What are KPIs? Guidelines for Building and Applying KPIs in Businesses

I. What is KPI? Why Do You Need KPIs?

KPI (short for Key Performance Indicator) is a job performance evaluation indicator, reflecting the level of completion of individual, departmental or enterprise goals. KPIs are expressed through different figures, ratios, quantitative indicators, etc., by the professional characteristics of each object.

In businesses, KPIs are often built at different levels to both serve as goals and measure progress and results.

High-level KPIs will focus on common strategic goals such as: Increasing 120% of total revenue in October, Completing 35 provincial projects in the fourth quarter,...

In contrast, low-level KPIs are used for process systems, individuals, and departments, to evaluate the performance of individual jobs. For example, of an IT business: The level of web maintenance and troubleshooting within 24 hours from the time of occurrence (except for force majeure cases)

Benefits of applying KPI in business:

With leaders and management levels:

  • Monitor employee performance intuitively, transparently, and accurately as well as propose appropriate salary, reward, and discipline regimes.
  • Improve the efficiency of the work acceptance process
  • Ensure goals and visions can be completed as expected

With staff:

  • Understand the level of completion of the work compared to the set goals
  • Motivate to work towards achieving goals
  • Detecting defects if the task is behind schedule for timely improvement

 II. Common Mistakes When Building KPI

Based on the definition of what KPI is and the examples of KPIs above, we will go into understanding the mistakes in KPI construction that businesses often make. These include:

1. KPIs are not linked to the strategic goals of the business

As the name suggests, KEY Performance Indicators and KPIs must be IMPORTANT indicators. More specifically, they must be built and tracked based on the strategic goals of each department and business. Developing and evaluating KPIs that are not in line with specific goals can cause businesses to waste resources and resources, and not bring the expected results.

Going back to the example above, with a website introducing products with the goal of selling and increasing revenue, the KPI indicator to increase customer conversion rate given is completely reasonable. On the contrary, metrics such as the number of page visitors, page view time, etc., although important, are used to evaluate website quality, but will not be considered KPIs because there is no relationship. closely related to the intended purpose.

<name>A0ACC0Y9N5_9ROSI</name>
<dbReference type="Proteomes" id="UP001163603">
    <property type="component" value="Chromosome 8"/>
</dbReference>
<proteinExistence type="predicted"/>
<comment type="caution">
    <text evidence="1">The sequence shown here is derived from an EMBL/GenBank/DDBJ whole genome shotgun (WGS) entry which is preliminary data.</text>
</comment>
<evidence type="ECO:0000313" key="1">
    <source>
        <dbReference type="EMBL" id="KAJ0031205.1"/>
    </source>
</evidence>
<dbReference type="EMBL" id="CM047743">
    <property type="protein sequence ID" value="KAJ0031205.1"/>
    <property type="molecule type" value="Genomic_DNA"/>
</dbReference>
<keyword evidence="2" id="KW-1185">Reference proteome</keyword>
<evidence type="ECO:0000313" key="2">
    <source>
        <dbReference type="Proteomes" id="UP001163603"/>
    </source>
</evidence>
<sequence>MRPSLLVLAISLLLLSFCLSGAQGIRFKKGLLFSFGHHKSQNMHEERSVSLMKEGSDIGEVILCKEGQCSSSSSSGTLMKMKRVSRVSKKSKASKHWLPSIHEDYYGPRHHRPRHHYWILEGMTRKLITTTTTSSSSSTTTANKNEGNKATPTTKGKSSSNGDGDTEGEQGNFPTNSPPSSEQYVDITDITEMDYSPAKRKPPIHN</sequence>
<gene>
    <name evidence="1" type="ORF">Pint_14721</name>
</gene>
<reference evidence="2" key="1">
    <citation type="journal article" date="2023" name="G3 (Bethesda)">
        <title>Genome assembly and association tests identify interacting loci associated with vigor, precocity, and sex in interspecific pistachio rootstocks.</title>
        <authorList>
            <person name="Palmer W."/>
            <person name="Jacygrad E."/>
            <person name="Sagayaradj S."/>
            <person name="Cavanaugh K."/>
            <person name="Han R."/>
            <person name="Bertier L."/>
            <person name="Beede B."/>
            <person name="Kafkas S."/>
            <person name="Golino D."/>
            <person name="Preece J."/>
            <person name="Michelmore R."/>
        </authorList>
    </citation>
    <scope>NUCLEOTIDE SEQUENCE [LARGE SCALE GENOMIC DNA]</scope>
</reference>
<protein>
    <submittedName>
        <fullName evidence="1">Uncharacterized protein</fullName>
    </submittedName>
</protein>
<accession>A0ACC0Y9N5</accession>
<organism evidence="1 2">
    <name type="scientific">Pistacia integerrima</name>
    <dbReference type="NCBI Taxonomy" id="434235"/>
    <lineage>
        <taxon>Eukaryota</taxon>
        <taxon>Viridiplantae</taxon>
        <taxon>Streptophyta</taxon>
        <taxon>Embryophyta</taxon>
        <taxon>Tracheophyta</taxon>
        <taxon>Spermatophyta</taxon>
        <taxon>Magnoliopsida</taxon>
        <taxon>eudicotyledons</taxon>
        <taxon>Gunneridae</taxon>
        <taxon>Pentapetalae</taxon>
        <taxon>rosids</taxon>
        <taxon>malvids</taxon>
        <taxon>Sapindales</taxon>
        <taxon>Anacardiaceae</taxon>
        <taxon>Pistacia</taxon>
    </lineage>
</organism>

2. Focus only on the resulting KPIs and ignore the leading KPIs

KPIs like “Increase website sales conversion rate by 20%” are metrics that measure the result, but don't show us the cause for this result. Invisible, this indicator will become ambiguous and difficult to achieve without building a set of KPIs representing additional causes (For example, in this case, it could be “Launching 3 new products of the year”).

In general, there should be a close cause-and-effect relationship between KPIs. Businesses should therefore also balance between the two types of KPIs on results and causes to ensure the expected outputs.

3. Build fixed KPIs, no updates and customization over time

Continuing to follow up from the above example, for example, with only half the expected time of 3 months, the sales conversion rate has reached the threshold of 20%, now what should the business do?

(1) Keep KPIs unchanged and let employees relax and lose motivation to strive for work for the rest of the time?

(2) Or customize KPIs to match the development momentum of the website and the business?

The answer is probably relatively simple because no one wants to waste their resources and stagnate when they have strong growth momentum. Therefore, the KPI will now be customized to match the actual situation of the business. Similarly, when it comes to difficult times, the evaluation indicators should also be optimized to ensure that employees can handle the work reasonably and effectively.

 * Note, that KPIs should not be applied to measure the results of goals in the creative field.

The job characteristics of creative positions such as designer painters, software developers, architects, data analysts, etc. are jobs, with the goal of continuous innovation, no repetition, There are even things that happen exactly once or in a short time, so KPIs cannot be applied. In these cases, the OKR (Objectives & Key Results) model is the right choice. More and more companies are applying OKR in goal management and internal operations such as Intel, Google, LinkedIn, Deloitte,...

III. Instructions On How to Build and Apply KPIs in The Business

Step 1: Identify the department/KPI builder

There are 2 main methods:

Method 1: The functional departments/departments build their KPI system for positions in their department/department; in which the human resource management team plays a supporting role, guiding methods to ensure that KPIs comply with the above principles. According to this method, the person who develops the KPI is usually the Head of the department/department/department – ​​the person who has the best understanding and overview of the tasks and requirements of the positions and titles in the department. The larger the department/Department/Department, the more subdivided the KPI development is for subordinates.

  • Advantages: KPIs will be highly feasible and clearly show the functions and tasks of the department.